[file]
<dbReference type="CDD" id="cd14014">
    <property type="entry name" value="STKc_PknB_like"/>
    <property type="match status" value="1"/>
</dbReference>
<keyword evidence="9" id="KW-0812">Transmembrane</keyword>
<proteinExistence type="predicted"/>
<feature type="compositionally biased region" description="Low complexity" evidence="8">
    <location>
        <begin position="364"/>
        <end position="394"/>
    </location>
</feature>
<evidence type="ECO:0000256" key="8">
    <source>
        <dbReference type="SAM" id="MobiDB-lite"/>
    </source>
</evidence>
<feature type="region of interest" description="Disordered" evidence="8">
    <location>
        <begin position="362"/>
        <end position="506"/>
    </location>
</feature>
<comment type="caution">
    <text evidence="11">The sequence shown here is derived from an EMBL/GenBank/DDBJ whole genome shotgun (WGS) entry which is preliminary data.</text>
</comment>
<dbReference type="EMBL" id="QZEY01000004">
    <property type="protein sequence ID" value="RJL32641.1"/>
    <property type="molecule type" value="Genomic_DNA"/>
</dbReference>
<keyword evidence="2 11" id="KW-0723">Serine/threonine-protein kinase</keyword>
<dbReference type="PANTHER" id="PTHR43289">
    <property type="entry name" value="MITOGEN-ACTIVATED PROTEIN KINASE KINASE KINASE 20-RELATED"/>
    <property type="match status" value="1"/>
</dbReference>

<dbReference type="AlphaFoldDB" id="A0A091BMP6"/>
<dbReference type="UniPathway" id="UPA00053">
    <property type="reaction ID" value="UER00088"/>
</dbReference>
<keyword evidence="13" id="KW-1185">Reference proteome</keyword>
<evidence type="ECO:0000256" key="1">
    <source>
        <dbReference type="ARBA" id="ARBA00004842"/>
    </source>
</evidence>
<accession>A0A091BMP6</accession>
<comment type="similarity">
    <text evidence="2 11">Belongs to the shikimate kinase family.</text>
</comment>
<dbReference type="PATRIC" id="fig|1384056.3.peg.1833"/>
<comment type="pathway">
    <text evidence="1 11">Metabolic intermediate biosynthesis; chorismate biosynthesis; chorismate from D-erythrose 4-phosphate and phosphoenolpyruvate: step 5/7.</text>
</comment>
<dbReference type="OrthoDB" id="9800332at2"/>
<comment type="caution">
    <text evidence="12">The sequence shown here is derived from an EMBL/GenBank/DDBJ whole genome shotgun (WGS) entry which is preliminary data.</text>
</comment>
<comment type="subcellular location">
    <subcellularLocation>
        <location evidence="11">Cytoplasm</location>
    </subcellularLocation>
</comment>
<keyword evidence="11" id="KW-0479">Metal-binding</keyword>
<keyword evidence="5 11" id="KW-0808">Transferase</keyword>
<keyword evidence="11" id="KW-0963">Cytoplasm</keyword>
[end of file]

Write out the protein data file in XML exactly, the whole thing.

<dbReference type="CDD" id="cd14014">
    <property type="entry name" value="STKc_PknB_like"/>
    <property type="match status" value="1"/>
</dbReference>
<keyword evidence="9" id="KW-0812">Transmembrane</keyword>
<proteinExistence type="predicted"/>
<feature type="compositionally biased region" description="Low complexity" evidence="8">
    <location>
        <begin position="364"/>
        <end position="394"/>
    </location>
</feature>
<evidence type="ECO:0000256" key="8">
    <source>
        <dbReference type="SAM" id="MobiDB-lite"/>
    </source>
</evidence>
<feature type="region of interest" description="Disordered" evidence="8">
    <location>
        <begin position="362"/>
        <end position="506"/>
    </location>
</feature>
<comment type="caution">
    <text evidence="11">The sequence shown here is derived from an EMBL/GenBank/DDBJ whole genome shotgun (WGS) entry which is preliminary data.</text>
</comment>
<dbReference type="EMBL" id="QZEY01000004">
    <property type="protein sequence ID" value="RJL32641.1"/>
    <property type="molecule type" value="Genomic_DNA"/>
</dbReference>
<keyword evidence="2 11" id="KW-0723">Serine/threonine-protein kinase</keyword>
<dbReference type="PANTHER" id="PTHR43289">
    <property type="entry name" value="MITOGEN-ACTIVATED PROTEIN KINASE KINASE KINASE 20-RELATED"/>
    <property type="match status" value="1"/>
</dbReference>

<dbReference type="AlphaFoldDB" id="A0A091BMP6"/>
<dbReference type="UniPathway" id="UPA00053">
    <property type="reaction ID" value="UER00088"/>
</dbReference>
<keyword evidence="13" id="KW-1185">Reference proteome</keyword>
<evidence type="ECO:0000256" key="1">
    <source>
        <dbReference type="ARBA" id="ARBA00004842"/>
    </source>
</evidence>
<accession>A0A091BMP6</accession>
<comment type="similarity">
    <text evidence="2 11">Belongs to the shikimate kinase family.</text>
</comment>
<dbReference type="PATRIC" id="fig|1384056.3.peg.1833"/>
<comment type="pathway">
    <text evidence="1 11">Metabolic intermediate biosynthesis; chorismate biosynthesis; chorismate from D-erythrose 4-phosphate and phosphoenolpyruvate: step 5/7.</text>
</comment>
<dbReference type="OrthoDB" id="9800332at2"/>
<comment type="caution">
    <text evidence="12">The sequence shown here is derived from an EMBL/GenBank/DDBJ whole genome shotgun (WGS) entry which is preliminary data.</text>
</comment>
<comment type="subcellular location">
    <subcellularLocation>
        <location evidence="11">Cytoplasm</location>
    </subcellularLocation>
</comment>
<keyword evidence="11" id="KW-0479">Metal-binding</keyword>
<keyword evidence="5 11" id="KW-0808">Transferase</keyword>
<keyword evidence="11" id="KW-0963">Cytoplasm</keyword>